Adult business loses fight against zoning law before S.C. high court

Tuesday, May 25, 1999

An adult business separated from an undeveloped residential district by a waterway still must relocate because it is too close to the residential area, the South Carolina Supreme Court recently ruled.

A Horry County ordinance, enacted in 1989, prohibits adult businesses from being located within 500 feet of a residential district. An adult entertainment business known as Thee DollHouse, which opened in 1988, technically violates the ordinance because it is located within 350 feet of an area zoned for housing.

City officials had granted businesses in existence before 1989 a six-year grace period to conform to the new zoning law. In 1994, zoning officials informed owners of Thee DollHouse that they would have to relocate the business on or before Jan. 1, 1995.

Instead of moving, the owners petitioned the zoning board for an exception — known as a variance — in part because of the natural barrier of the waterway and also because the residential district was taken up by a golf course rather than housing.

The zoning board refused to grant a variance, however. The owners appealed to a state trial court, which ruled that the board's denial of the variance request was “arbitrary and clearly erroneous in light of the lack of any residence on the golf course and the natural barrier created by the Intercoastal Waterway.”

The owners also challenged the constitutionality of the ordinance, contending that it violated their First Amendment free-expression rights.

On appeal, the South Carolina Court of Appeals reversed the trial court's decision in 1997, ruling that the owners of the adult business failed to prove the hardship necessary to qualify for a variance.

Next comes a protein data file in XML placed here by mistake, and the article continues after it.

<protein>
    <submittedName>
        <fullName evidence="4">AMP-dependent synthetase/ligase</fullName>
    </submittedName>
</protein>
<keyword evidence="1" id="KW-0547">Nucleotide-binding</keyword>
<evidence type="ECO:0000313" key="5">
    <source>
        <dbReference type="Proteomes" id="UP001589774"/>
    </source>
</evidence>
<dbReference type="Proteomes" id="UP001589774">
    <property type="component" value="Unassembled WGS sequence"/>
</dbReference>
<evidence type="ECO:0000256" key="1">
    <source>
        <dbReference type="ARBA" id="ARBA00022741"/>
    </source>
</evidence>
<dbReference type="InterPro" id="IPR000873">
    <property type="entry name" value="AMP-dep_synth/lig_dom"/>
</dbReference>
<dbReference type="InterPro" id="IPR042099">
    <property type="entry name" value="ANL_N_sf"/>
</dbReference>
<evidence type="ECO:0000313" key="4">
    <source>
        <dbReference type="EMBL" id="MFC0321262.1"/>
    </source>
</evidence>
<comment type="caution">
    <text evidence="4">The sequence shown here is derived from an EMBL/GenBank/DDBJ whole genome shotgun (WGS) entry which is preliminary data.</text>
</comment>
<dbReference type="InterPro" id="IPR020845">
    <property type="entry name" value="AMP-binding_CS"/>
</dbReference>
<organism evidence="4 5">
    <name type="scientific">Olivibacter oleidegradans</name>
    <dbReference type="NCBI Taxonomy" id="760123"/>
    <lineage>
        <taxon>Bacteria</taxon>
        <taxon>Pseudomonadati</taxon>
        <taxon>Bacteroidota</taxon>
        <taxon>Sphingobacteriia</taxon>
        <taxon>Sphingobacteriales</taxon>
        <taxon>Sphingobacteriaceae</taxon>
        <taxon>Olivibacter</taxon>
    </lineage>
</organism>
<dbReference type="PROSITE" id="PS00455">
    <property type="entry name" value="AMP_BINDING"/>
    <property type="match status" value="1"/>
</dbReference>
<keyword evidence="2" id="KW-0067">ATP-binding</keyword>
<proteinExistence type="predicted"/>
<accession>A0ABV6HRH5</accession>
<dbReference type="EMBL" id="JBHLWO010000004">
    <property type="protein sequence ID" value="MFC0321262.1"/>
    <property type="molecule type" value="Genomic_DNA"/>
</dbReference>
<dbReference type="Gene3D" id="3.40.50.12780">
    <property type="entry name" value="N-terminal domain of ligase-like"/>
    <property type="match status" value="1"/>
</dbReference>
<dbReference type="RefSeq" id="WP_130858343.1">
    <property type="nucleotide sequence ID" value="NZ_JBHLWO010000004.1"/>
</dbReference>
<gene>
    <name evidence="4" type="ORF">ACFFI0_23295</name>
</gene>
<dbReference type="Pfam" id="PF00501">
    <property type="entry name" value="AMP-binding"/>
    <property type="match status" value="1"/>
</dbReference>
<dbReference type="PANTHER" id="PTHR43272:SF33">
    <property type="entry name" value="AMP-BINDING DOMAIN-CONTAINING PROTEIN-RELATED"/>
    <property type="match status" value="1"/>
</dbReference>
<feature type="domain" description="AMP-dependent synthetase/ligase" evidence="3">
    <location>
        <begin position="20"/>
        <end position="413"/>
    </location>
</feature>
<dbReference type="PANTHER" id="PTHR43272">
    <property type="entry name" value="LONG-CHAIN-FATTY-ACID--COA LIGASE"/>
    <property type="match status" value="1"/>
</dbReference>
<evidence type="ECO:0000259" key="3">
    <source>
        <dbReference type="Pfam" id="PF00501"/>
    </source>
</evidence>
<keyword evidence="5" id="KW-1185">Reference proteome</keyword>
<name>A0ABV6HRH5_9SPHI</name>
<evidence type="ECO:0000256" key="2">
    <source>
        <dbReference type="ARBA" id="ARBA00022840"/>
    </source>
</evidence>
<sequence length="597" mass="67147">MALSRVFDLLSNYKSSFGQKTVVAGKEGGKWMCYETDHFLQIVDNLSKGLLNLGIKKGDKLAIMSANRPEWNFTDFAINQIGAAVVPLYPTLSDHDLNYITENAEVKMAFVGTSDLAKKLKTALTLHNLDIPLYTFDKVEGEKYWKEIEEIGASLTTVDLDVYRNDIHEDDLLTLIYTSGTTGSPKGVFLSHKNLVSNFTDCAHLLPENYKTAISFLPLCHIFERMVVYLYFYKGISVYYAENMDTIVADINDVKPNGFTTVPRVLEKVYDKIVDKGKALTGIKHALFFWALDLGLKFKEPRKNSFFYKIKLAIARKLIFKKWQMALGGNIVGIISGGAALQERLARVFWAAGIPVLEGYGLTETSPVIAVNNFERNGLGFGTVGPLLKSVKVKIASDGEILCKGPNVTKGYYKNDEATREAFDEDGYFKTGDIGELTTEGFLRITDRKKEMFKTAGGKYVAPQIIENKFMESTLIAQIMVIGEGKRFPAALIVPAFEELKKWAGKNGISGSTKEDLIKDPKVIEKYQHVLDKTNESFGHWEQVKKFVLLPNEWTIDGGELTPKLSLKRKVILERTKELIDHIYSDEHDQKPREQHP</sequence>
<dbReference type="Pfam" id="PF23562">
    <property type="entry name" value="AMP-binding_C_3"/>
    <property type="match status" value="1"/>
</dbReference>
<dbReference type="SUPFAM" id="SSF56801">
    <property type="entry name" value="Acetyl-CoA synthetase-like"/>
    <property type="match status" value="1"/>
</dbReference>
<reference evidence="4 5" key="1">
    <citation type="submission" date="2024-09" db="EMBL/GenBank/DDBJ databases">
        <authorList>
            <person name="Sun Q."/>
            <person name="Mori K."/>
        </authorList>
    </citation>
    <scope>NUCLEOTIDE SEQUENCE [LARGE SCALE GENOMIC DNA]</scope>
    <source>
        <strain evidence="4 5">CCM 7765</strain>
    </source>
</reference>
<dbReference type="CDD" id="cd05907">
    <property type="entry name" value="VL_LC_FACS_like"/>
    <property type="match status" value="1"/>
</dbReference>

On further appeal, the South Carolina Supreme Court affirmed the lower appeals court on May 17 in Restaurant Row Associates v. Horry County, finding that the business “failed to prove unnecessary hardship.”

The owners of Thee DollHouse had argued that they should not be forced to relocate because their business did not create any negative secondary effects, such as decreased property values and increased crime.

They contended that relocation would cause a temporary loss of their First Amendment freedoms and would also create undue financial hardship.

However, the South Carolina high court ruled that “financial hardship does not automatically constitute unnecessary hardship.”

The state high court also noted that the ordinance was constitutional and that it conformed to U.S. Supreme Court rulings in Young v. American Mini Theatres, Inc. (1976) and City of Renton v Playtime Theatres, Inc. (1986). In these decisions, the court upheld adult-business zoning laws against First Amendment challenges by reasoning that the laws did not target the content of the expression at adult businesses but were designed to prevent harmful secondary effects allegedly caused by the businesses.

Similar to the ordinances upheld in Young and Renton, the Horry County ordinance is “not aimed at the content of the speech, but rather at the secondary effects of such businesses on the surrounding community,” the South Carolina Supreme Court wrote.

The state high court dismissed the argument that Thee DollHouse deserved a variance because it did not cause any negative secondary effects. “Local governments have the power to zone the location of adult businesses without any individualized showing that the businesses produce negative secondary effects,” the court wrote.

The South Carolina Supreme Court also dismissed the argument that the business was entitled to a variance because the waterway prevented even the possibility of negative secondary effects from arising.

However, the state high court noted that a bridge could be built in the future connecting the business to the as-yet-undeveloped residential district. “Zoning is not only concerned about present conditions, but focuses on the future as well,” the court wrote.

Luke Lirot, attorney for Thee DollHouse, called the decision “terrible.” “The South Carolina Supreme Court departed from well-established First Amendment precedent,” he said.

Lirot said that he would file a motion for a rehearing before the South Carolina Supreme Court and then, if necessary, “absolutely” would appeal the case to the U.S. Supreme Court.

Attorneys for Horry County were out of the office and unavailable for comment.